The other day Margarita Tartakovsky, M.S. who is an Associate Editor at Psych Central posted an excellent article titled “The Biggest Lesson I’ve Learned in Managing My Bipolar Disorder.” Upon reading the article I was pleased to find that I pretty much learned the same lessonsr. Below are each of the lessons she listed and, of course, how they pertain to me.
I flip flop with this one. There are many times that I have no idea what state I’m in. I’ll be laying around the house for days while not showering and refuse to accept that I am depressed. Then there are the times that I’m manic and refuse to accept that’s a problem out of my fear of crashing and burning and going back to depression. There are two times that I feel blessed that I knew where I stood. Both times I realized I was severely depressed and went to the hospital because I felt I was a danger to myself. The first time I was in lock down for 10 days and I’m grateful I sought help, otherwise I wouldn’t be sitting here right now.
Having a Great Support System
I hear so many horror stories people tell me about the lack of support they receive from friends and family. It makes me thankful. My husband Maurice understood from the beginning that my bipolar is a disease and that I’m not just lazy, nor am I crazy. My friends are supportive and all the members of our church, in which we are very active, have shown me nothing but love. I believe being open and honest to everyone has made the road much smoother for me.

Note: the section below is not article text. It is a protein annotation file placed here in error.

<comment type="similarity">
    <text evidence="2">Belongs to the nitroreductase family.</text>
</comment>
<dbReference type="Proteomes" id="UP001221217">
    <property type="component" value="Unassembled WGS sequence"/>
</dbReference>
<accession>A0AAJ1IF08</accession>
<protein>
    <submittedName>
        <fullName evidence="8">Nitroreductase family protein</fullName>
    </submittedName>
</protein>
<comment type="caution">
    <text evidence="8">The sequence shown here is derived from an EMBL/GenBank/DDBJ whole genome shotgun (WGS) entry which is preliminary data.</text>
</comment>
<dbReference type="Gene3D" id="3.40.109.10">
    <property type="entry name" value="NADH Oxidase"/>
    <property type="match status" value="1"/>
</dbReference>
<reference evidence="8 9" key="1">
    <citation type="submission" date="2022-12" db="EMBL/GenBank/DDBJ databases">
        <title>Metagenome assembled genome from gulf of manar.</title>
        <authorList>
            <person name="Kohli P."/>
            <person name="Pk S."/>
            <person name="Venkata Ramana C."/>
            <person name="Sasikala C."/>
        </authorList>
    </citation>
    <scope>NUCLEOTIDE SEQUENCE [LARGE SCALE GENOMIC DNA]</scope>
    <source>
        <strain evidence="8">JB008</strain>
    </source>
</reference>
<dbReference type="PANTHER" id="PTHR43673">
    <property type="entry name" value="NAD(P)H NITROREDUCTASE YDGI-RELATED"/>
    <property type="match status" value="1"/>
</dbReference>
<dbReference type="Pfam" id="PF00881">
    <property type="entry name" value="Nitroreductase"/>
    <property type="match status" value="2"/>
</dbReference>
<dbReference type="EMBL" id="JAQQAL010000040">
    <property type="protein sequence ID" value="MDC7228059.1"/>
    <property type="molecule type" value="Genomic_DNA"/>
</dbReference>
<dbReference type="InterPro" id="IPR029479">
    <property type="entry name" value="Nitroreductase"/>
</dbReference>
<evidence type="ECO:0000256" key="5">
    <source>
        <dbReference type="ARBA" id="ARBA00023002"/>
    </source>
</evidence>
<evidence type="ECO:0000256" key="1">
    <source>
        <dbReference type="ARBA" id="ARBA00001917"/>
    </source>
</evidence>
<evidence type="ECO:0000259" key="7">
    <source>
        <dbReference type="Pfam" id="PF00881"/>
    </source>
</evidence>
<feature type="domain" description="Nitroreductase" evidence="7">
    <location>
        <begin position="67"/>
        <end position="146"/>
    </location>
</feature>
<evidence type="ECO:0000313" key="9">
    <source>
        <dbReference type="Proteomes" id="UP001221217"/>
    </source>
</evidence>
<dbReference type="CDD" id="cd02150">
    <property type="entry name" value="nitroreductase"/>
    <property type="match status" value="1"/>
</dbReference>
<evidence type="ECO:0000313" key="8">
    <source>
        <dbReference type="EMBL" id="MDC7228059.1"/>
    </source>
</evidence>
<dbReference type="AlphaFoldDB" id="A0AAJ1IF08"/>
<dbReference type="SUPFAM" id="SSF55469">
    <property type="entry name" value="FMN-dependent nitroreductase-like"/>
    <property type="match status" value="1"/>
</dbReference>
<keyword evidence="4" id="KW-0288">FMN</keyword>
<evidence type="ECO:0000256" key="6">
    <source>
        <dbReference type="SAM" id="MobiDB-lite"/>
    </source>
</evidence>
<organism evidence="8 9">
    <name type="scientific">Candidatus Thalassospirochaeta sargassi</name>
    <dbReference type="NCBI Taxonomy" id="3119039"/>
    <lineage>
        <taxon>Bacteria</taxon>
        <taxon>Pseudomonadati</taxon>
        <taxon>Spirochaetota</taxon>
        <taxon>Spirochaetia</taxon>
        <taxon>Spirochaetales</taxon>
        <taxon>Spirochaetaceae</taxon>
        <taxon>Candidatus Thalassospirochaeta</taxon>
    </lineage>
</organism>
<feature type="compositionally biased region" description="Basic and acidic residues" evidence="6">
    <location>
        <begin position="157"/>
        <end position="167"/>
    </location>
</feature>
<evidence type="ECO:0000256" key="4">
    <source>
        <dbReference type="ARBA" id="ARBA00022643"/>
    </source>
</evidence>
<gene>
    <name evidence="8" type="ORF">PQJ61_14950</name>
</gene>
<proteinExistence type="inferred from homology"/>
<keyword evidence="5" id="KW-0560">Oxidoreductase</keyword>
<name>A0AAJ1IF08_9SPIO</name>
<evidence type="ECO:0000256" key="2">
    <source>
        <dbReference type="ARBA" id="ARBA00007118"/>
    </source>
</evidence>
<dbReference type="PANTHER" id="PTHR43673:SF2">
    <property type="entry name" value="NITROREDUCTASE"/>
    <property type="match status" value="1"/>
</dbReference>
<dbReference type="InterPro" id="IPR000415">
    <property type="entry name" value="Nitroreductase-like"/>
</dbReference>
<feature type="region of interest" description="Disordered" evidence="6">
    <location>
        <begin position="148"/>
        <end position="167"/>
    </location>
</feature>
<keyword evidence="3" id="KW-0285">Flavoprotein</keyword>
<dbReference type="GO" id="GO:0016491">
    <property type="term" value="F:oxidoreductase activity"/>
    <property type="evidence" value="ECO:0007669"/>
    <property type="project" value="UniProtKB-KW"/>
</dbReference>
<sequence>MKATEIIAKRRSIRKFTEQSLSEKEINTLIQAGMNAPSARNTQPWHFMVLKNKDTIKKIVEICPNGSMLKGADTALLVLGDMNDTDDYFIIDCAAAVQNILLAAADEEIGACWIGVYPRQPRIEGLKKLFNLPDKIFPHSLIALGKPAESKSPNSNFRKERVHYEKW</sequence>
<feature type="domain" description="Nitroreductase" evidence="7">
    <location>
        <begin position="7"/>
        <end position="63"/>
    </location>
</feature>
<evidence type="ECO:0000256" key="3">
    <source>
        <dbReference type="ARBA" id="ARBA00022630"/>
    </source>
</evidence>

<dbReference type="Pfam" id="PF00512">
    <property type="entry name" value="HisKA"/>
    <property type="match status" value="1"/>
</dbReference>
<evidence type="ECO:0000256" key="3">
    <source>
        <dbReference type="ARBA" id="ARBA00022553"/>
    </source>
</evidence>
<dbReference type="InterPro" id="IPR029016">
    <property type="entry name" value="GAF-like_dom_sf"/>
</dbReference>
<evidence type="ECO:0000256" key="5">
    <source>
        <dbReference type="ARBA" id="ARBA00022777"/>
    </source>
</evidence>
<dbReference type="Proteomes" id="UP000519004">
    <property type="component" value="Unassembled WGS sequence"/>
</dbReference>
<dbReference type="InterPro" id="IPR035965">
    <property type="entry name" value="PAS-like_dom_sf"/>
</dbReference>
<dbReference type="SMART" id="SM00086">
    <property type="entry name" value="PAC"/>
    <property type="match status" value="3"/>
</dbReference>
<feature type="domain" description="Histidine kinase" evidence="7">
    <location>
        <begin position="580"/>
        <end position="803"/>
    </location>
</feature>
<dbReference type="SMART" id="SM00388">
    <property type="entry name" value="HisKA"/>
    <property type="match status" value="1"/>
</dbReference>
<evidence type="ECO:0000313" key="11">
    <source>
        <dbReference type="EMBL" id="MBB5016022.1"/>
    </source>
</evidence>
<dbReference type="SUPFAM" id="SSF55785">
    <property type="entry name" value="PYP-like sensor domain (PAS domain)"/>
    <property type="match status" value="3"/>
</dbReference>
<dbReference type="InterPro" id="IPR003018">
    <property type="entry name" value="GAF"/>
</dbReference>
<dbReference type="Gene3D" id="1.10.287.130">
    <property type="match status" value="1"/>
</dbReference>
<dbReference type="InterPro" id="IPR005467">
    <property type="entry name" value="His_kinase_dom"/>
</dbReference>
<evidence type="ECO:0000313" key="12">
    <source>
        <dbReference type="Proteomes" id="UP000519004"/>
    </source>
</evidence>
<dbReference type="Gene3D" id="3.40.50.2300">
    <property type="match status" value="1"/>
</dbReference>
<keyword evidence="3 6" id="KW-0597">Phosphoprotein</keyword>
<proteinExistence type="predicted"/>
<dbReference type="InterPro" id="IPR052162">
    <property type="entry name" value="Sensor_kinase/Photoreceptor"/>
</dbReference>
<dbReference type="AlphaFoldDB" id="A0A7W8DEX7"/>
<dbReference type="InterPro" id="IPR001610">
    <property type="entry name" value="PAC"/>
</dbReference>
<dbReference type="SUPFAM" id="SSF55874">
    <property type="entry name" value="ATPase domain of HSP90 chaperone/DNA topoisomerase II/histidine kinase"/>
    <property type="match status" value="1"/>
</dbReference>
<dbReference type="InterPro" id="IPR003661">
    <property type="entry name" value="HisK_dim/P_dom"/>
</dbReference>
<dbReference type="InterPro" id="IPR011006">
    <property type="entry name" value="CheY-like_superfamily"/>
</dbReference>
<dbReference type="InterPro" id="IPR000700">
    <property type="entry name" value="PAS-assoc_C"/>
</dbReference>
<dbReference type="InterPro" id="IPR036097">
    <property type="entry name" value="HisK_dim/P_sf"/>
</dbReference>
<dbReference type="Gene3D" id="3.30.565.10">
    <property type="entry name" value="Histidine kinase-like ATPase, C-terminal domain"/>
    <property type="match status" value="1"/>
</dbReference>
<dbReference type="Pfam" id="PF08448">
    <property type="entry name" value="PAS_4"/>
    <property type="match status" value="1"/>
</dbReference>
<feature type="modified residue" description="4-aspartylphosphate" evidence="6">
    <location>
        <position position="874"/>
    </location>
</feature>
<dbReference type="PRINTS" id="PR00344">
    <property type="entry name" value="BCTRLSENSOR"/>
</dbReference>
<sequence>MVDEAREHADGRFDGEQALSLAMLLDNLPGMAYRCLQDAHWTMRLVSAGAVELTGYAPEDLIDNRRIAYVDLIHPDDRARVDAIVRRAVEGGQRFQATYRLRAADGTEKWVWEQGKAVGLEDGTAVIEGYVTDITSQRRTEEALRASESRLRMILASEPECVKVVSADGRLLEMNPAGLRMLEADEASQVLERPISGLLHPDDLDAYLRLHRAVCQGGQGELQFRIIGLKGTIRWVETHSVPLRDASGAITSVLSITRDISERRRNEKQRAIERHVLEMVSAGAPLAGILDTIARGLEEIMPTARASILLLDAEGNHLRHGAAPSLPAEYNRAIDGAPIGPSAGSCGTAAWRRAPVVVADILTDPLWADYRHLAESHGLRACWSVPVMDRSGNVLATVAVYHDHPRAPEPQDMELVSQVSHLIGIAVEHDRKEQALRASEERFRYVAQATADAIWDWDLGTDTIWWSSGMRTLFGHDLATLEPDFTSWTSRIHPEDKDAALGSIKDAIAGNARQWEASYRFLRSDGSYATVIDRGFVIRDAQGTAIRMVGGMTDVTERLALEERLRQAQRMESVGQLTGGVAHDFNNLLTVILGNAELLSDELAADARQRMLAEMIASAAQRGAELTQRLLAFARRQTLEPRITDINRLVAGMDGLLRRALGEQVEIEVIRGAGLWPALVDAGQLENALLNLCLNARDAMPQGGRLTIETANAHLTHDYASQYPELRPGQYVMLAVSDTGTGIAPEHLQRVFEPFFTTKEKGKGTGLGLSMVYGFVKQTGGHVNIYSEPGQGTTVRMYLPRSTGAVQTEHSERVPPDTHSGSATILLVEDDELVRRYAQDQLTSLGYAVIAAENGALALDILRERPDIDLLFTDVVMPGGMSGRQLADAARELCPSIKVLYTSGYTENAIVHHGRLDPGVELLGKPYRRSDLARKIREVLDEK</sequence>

Committing to a Treatment Plan
It took three years to find the right balance of meds that work for me. I have no plans to go off my meds. I’m not taking herbs or any other type natural products that are supposed to help me. I don’t like taking six pills a day, but I wouldn’t consider going off of them unless some of them stop working for me. Should that happen I would work side by side with my psychiatrist to find the new balance. What I’m doing now works and I have no plans to go back.
As honest as I am on this blog is as honest as I am in the outside world. I won’t allow fear or stigma to prevent me from telling the truth about what’s going on in my life. I was the guest speaker at church when our minister was on vacation this past spring. My sermon was about my bipolar disorder and I received nothing but love from the congregation.
Being Kind to Yourself
I try, but I’m not so good at this. Any suggestions would be appreciated.
Taking A Holistic Approach
I walk, walk and walk some more. It is the best form of exercise for me. I also try to eat right and joined Weight Watchers to help remove the weight gain I received from medication. So far I’m 50 lbs less than my max weight of 303. I have about 100 more to lose and feel confident that I’ll achieve that goal.
Having A Routine
I use to create a schedule each week of things that need to get done. The days and times were pretty routine from week to week, I scheduled my meds for each day and went to bed at the same time each night. This had a tremendous, positive impact on my stability. I haven’t been doing this lately, and it shows.
If you’d like to read the full article, you’ll find it here: